GSP and heart rate monitoring has become the norm in sports tracking. But by adding measurements of movements as well, the tracking can go so much further. And Movesense has made the platform that makes it accessible for the masses.
This article is sponsored by Movesense – one of the partners making “Sportstech 2021” possible.
Using your watch to track route and heart rate has become the standard for top athletes and avid amateurs alike in a few short years. It doesn’t matter if you use the data to improve your training or just claim your bragging rights on your favourite sports-focused social media; tracking-wearables has become an essential part of the equipment in many sports.
But according to Movesense, we’ve only seen the tip of the iceberg. The next paradigm shift in quantifying the sport we love will be driven by measuring our movement.
“An archer doesn’t get any useful information from GPS and heart rate is not that important for performance in archery. But knowing the rhythm of each shot, the stability before firing each arrow, etc. could be very interesting and opens new ways to optimize training and improve performance,” says Terho Lahtinen, Senior Manager of Future Concepts in Suunto, which Movesense is a part of, and adds:
“All sports are about movement, which makes measuring movement relevant to almost all sports in the world. This makes the appeal much wider than that of heart rate monitoring and GPS; Movement measurement is a real gold mine for developing new relevant sports tracking solutions.”
An open platform for wearables
Movesense has extensive experience in GPS and heart rate monitoring through Suunto sports watches. But after building their sensor for movement measurement, they realized just how much of a game changer this could be to sports tracking. Which in turn made them re-think the whole business model.
“It has the potential to become a much bigger business than what sports watches is today. Our conclusion was: This opportunity is so big, that we as a company can only scratch the surface of what’s possible. So we decided to make an open platform,” Lahtinen says.
This platform includes both the hardware needed as well as digital tools that make it easy for entrepreneurs and innovators to develop wearables that can track their favourite sport – without the heavy upfront investment in hardware development and production facilities.
“We don’t know much about volleyball, but if someone else wants to measure movements in volleyball, we give developers the tools and technology to build a dedicated solution for that. Our mission is to make the entry barrier to creating wearable solutions as low as possible,” Lahtinen says.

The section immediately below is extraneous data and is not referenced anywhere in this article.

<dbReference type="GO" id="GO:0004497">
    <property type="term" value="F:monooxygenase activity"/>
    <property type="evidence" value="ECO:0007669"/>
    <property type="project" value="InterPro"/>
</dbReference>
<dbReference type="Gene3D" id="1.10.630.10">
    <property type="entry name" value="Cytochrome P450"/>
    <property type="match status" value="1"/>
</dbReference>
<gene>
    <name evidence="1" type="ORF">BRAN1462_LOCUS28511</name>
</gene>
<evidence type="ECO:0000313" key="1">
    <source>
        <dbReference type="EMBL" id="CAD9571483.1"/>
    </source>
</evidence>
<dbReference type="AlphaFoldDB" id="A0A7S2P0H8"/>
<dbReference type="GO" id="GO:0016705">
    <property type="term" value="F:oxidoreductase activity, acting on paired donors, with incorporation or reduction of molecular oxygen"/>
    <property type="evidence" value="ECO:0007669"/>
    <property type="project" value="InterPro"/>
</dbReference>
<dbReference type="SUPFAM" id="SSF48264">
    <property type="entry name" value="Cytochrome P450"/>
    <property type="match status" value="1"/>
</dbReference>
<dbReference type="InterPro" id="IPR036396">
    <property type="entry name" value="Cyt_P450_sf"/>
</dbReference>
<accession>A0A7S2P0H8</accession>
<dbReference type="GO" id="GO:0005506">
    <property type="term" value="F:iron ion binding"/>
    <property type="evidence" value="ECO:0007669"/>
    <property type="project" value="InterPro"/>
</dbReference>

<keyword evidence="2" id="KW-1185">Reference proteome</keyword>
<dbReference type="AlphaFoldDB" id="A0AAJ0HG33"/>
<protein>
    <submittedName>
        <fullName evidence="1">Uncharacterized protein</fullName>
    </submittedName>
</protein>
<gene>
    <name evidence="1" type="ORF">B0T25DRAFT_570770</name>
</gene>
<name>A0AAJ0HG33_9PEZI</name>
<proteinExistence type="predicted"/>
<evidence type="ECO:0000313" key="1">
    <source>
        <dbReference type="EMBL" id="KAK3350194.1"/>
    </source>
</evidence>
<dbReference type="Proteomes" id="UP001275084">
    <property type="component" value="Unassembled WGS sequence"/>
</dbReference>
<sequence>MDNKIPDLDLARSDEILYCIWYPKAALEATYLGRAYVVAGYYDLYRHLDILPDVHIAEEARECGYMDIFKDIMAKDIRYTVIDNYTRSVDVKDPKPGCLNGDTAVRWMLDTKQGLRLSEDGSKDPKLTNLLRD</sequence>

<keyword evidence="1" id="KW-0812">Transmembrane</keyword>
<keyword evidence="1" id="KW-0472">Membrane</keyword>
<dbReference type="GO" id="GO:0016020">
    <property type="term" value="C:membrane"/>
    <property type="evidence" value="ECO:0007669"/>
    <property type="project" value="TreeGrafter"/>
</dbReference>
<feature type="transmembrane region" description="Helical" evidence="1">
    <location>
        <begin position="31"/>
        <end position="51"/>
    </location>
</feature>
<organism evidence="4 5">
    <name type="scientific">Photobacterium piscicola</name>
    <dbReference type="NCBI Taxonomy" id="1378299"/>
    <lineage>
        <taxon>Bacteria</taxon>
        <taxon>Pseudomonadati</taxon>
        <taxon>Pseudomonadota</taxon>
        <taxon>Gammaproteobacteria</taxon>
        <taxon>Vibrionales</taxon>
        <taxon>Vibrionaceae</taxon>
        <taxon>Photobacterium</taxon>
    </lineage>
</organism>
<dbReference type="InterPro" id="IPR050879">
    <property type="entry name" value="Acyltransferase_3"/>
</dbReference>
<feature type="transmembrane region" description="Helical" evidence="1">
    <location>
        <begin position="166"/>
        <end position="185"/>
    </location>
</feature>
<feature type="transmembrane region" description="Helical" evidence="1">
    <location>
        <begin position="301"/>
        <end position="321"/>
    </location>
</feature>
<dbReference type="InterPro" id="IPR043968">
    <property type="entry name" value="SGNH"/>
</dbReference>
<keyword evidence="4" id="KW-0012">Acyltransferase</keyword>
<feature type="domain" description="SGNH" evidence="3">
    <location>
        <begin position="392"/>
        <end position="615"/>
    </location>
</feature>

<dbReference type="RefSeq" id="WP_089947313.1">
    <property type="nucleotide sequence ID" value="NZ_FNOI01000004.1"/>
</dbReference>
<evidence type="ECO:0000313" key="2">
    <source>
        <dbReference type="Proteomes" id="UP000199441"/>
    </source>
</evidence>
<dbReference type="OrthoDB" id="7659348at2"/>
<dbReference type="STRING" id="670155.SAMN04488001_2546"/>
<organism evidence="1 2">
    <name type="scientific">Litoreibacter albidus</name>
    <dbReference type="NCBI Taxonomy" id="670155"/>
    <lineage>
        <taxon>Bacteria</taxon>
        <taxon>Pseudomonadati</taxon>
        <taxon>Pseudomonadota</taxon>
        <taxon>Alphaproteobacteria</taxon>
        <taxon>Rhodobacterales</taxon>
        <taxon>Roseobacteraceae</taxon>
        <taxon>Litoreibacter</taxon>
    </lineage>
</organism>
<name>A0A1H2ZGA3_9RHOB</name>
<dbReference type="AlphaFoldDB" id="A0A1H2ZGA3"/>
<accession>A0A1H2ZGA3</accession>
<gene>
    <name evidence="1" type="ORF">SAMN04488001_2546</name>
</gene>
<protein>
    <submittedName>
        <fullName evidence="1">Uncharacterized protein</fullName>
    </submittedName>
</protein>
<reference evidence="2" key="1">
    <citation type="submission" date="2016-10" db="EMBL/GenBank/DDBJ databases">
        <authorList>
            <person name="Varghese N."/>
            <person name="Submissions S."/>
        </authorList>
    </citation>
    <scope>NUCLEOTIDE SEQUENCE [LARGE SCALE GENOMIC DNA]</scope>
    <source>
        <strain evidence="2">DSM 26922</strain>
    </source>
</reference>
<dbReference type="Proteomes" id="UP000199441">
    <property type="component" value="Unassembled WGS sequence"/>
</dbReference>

The depth is endless
The movement sensor from Movesense is small, durable and weighs in at less than 10 grams, which makes it attachable to the athletes’ limbs and sports equipment alike. When worn with a chest strap, it can also measure heart rate and ECG. The versatile attaching options provide a lot of new ways to track and optimize training and performance.
As a few examples, the Movesense sensor is used for studying visual perception of soccer players (attached to the head), analyzing swimming technique, as well as tracking the training of javelin throwers (with a sensor on the wrist, hip, foot and on the javelin itself).
In other words, the possibilities in this new paradigm of tracking are endless. Movesense would never be able to cover all the opportunities themselves. And for that reason, they would rather make it easy for others to utilize their technology.
“It’s a business opportunity for us, but it’s also a mission for us to make sports tracking accessible in a much wider way,” Lahtinen says and adds:
“Today, generalist fitness trackers are easily available, but solutions aimed at specific sports are often too expensive and complicated for the broader audience. We already have a number of customers working with amateur teams and individual sports participants, because with Movesense, they can provide very valuable insights at a much lower cost. I’m sure that in all sports at all levels, there are a lot of motivated athletes who want to improve their performance. And measuring is a way to find useful insights that make training more effective, no matter if it is about strength, speed, agility, reaction time, technique, or some other element of athletic performance.”